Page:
1. I don't think that there are many benefits to European socialism, or any other kind for that matter. Social democracies heavily tax their citizenry to fund public programs that are far from perfect, however their good intentions, while the actual kind of socialism suppresses all kinds of personal freedom, from the right to express oneself to the right of an individual to decide what to eat, if they find something good and legitimate to eat at all. Not to mention the "effectiveness" of the police state, in which neighbor is pitted against neighbor, in which there are two social classes (not rich or mega-rich, middle class and poor), but elite and everybody else. The elite ruling class has all the privileges that are denied to the regular citizen, from foreign travel, to stay at luxury hotels in their own country, to foreign, elite schools for their children, and on and on.

    I lament that you didn't like this book and that you are finding their premises annoying. Like you, I don't like preaching in my reading, especially not the kind I don't agree with. However, with as many books as you read any given year, you are bound to find some that you don't like at all. :-)

    1. We'll have to agree to disagree about socialism and libertarianism. I'm not sure what model you are using in your description of socialism. It's not anything that I recognize. It sounds more like fascism to me.

    2. If you say so... Maybe the model of socialism that you know about is the one much talked about in books, because the "actual" socialism is really as I described above. I lived it, I'd know. Maybe you have never talked to someone from the Eastern former Communist block? That would be enlightening in ways you could not imagine. The legacy of "True Socialism" in human history is having ended the lives of 100 million people by famine, persecution, labor camps, or all combined.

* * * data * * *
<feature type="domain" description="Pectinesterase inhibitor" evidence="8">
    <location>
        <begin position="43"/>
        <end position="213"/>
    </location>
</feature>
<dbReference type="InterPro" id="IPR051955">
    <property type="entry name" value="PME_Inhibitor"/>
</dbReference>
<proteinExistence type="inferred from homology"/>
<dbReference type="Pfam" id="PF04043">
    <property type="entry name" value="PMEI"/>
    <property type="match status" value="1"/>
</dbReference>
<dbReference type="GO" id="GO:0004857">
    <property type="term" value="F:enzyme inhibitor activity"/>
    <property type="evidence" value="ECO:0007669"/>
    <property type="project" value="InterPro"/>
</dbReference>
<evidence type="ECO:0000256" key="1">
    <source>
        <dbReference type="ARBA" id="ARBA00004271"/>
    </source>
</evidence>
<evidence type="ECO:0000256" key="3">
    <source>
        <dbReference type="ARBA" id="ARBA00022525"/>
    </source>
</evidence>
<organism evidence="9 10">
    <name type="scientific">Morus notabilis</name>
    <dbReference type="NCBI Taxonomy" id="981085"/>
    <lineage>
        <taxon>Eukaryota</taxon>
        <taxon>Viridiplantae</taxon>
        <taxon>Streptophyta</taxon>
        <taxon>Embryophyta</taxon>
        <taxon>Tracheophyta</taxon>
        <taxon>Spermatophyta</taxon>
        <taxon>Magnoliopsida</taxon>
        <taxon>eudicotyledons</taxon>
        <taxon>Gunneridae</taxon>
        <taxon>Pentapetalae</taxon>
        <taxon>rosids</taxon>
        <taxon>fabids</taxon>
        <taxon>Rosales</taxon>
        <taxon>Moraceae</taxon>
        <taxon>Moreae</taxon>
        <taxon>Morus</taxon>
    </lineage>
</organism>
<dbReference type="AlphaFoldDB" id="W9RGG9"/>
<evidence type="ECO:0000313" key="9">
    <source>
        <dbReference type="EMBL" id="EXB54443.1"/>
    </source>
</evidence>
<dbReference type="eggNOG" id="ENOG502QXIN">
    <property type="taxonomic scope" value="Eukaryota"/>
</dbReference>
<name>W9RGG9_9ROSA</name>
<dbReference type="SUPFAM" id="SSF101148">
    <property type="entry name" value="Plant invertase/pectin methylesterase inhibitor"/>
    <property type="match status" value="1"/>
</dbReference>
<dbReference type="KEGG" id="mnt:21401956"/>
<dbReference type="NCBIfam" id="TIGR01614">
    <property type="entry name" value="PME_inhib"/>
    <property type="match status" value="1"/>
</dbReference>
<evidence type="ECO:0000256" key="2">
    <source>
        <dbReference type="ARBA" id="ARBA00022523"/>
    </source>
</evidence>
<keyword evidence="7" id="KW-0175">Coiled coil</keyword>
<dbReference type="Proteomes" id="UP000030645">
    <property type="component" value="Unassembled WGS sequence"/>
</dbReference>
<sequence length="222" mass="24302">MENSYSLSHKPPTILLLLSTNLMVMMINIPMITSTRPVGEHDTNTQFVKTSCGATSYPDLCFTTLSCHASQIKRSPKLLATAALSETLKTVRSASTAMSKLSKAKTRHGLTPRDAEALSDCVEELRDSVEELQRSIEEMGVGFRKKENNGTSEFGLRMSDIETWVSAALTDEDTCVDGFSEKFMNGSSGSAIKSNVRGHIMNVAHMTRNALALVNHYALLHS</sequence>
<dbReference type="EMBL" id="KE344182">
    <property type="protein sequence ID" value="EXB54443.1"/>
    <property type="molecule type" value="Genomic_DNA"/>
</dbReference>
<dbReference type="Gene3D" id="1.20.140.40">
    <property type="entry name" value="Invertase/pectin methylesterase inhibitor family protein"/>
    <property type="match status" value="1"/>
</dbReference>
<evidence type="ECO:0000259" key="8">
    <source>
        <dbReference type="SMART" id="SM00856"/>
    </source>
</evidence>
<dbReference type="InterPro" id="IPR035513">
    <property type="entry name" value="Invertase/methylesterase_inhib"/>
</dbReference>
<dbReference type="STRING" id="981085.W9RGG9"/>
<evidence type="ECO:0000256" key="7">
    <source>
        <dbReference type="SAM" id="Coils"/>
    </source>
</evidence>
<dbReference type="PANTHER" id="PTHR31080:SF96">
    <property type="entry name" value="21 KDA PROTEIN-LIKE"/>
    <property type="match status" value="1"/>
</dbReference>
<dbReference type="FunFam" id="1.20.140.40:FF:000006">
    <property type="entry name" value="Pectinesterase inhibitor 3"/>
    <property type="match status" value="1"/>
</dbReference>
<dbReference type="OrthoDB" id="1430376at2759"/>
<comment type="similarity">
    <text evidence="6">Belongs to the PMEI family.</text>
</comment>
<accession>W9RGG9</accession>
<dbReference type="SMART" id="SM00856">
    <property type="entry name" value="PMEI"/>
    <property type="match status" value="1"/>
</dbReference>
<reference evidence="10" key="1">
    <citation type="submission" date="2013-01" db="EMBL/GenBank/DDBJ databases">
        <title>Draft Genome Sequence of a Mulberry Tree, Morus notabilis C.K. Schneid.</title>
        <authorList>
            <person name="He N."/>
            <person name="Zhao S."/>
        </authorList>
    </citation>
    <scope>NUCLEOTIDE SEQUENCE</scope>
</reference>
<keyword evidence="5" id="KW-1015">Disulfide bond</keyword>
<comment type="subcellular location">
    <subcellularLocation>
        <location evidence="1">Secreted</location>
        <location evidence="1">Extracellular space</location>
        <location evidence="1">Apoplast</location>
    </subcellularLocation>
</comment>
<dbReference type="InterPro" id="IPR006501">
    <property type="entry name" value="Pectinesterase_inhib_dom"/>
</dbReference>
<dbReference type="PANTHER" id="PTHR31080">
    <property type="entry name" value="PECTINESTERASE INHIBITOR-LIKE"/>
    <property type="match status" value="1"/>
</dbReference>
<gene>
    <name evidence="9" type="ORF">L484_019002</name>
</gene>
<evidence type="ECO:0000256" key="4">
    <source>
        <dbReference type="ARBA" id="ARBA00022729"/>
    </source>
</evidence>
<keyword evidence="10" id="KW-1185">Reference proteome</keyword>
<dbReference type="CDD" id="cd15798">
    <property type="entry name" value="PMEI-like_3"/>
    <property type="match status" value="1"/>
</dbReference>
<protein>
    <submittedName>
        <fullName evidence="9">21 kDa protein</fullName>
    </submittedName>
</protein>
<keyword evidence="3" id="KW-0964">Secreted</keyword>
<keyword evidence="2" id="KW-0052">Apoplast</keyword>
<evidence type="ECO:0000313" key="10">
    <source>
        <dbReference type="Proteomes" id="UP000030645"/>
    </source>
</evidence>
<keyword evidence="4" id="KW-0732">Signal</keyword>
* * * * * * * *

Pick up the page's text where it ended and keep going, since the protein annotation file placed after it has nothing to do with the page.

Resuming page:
3. And yet when we see surveys of countries where people are happiest or most satisfied with their circumstances and those that are healthiest and have the longest life spans, they are almost invariably countries (Norway, Finland, e.g.) that have governments with varying degrees of socialism. I don't know what country you lived in and certainly Eastern European countries of the late 20th century and, in many instances still today, had and have very brutal forms of government. Living under such a regime would certainly influence one's thinking.

    4. The brutal form of government of those Eastern European and some Asian countries too is called socialism. Countries like Norway and Finland are social democracies, and it would be interesting to find their rates of taxation. Their long life spans and happiness have more to do with their way of life than, I dare say, their form of government. Quality of life has much to do with enjoying an active social life, not overworking to death (certainly not beyond retirement age), eating well, being relatively free from worries concerning your socio-economic level... Have you wondered if those factors don’t play more prominent roles in their lives than living under a socialist form of government?

    5. Actually, I think the two go hand in hand and are very much related. Their rates of taxation are extremely high, but the basic necessities of life, including health care which bankrupts so many Americans, are paid for and those with whom I am familiar are perfectly happy to pay those taxes.

  2. This author keeps popping up when I search for new books to read, and I had thought about picking up one of his books. I don't think I could stomach his philosophy, though. Thanks for the review--I'll skip this author now and stick to my favorites.

    1. Box is a good writer and I like his characters of the Pickett family, so I keep returning to the series, but the further along I get the more he seems to be grooming his character Nate Romanowski as a proponent of the "sovereign citizen" beliefs which I just find jarring. Craig Johnson is another good writer who writes about the same area of the world without (at least as far as I've read in his series) the political aspect.

  3. Interesting. Hubby just finished Blood Trail and I asked him about this libertarian streak. He hadn't noticed it he said, but that doesn't mean it is not there. I used to like Ayn Rand when I first read her but she is mostly mocked mercilessly now. I have an acquaintance who is libertarian and we are friendly about our differences.

    1. Blood Trail was one of the best - if not the best - of this series that I've read so far, and it did not have the political aspect to it that these last two books have had. I don't know if Box is going off in a new direction or if these two are aberrations. The latter one hopes.